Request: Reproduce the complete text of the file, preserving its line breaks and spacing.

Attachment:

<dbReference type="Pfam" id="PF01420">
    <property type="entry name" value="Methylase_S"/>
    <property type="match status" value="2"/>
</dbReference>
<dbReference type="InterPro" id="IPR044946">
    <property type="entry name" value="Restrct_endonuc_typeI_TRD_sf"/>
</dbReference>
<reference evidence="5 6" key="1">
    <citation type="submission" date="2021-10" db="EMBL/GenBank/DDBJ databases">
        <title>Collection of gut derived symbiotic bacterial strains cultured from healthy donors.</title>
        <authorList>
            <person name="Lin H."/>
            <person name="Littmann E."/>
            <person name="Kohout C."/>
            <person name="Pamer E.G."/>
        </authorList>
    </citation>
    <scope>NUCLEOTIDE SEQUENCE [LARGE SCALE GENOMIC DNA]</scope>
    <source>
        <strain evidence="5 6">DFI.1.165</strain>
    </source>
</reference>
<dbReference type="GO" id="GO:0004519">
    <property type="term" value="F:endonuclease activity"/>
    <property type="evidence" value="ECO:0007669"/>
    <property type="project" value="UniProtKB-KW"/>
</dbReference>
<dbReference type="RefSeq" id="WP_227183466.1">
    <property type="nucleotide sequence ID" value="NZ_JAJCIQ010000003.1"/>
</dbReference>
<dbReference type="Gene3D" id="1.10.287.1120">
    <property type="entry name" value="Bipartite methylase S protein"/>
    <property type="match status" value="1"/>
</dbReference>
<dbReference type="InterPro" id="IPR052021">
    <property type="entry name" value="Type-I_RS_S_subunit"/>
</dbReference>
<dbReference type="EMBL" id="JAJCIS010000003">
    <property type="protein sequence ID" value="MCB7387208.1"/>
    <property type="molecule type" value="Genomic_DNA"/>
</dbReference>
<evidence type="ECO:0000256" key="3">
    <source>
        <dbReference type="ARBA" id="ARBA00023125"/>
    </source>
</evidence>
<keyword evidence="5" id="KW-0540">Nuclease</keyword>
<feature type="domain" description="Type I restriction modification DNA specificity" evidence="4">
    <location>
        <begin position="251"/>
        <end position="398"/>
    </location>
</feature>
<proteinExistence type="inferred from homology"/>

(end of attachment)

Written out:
<dbReference type="Pfam" id="PF01420">
    <property type="entry name" value="Methylase_S"/>
    <property type="match status" value="2"/>
</dbReference>
<dbReference type="InterPro" id="IPR044946">
    <property type="entry name" value="Restrct_endonuc_typeI_TRD_sf"/>
</dbReference>
<reference evidence="5 6" key="1">
    <citation type="submission" date="2021-10" db="EMBL/GenBank/DDBJ databases">
        <title>Collection of gut derived symbiotic bacterial strains cultured from healthy donors.</title>
        <authorList>
            <person name="Lin H."/>
            <person name="Littmann E."/>
            <person name="Kohout C."/>
            <person name="Pamer E.G."/>
        </authorList>
    </citation>
    <scope>NUCLEOTIDE SEQUENCE [LARGE SCALE GENOMIC DNA]</scope>
    <source>
        <strain evidence="5 6">DFI.1.165</strain>
    </source>
</reference>
<dbReference type="GO" id="GO:0004519">
    <property type="term" value="F:endonuclease activity"/>
    <property type="evidence" value="ECO:0007669"/>
    <property type="project" value="UniProtKB-KW"/>
</dbReference>
<dbReference type="RefSeq" id="WP_227183466.1">
    <property type="nucleotide sequence ID" value="NZ_JAJCIQ010000003.1"/>
</dbReference>
<dbReference type="Gene3D" id="1.10.287.1120">
    <property type="entry name" value="Bipartite methylase S protein"/>
    <property type="match status" value="1"/>
</dbReference>
<dbReference type="InterPro" id="IPR052021">
    <property type="entry name" value="Type-I_RS_S_subunit"/>
</dbReference>
<dbReference type="EMBL" id="JAJCIS010000003">
    <property type="protein sequence ID" value="MCB7387208.1"/>
    <property type="molecule type" value="Genomic_DNA"/>
</dbReference>
<evidence type="ECO:0000256" key="3">
    <source>
        <dbReference type="ARBA" id="ARBA00023125"/>
    </source>
</evidence>
<keyword evidence="5" id="KW-0540">Nuclease</keyword>
<feature type="domain" description="Type I restriction modification DNA specificity" evidence="4">
    <location>
        <begin position="251"/>
        <end position="398"/>
    </location>
</feature>
<proteinExistence type="inferred from homology"/>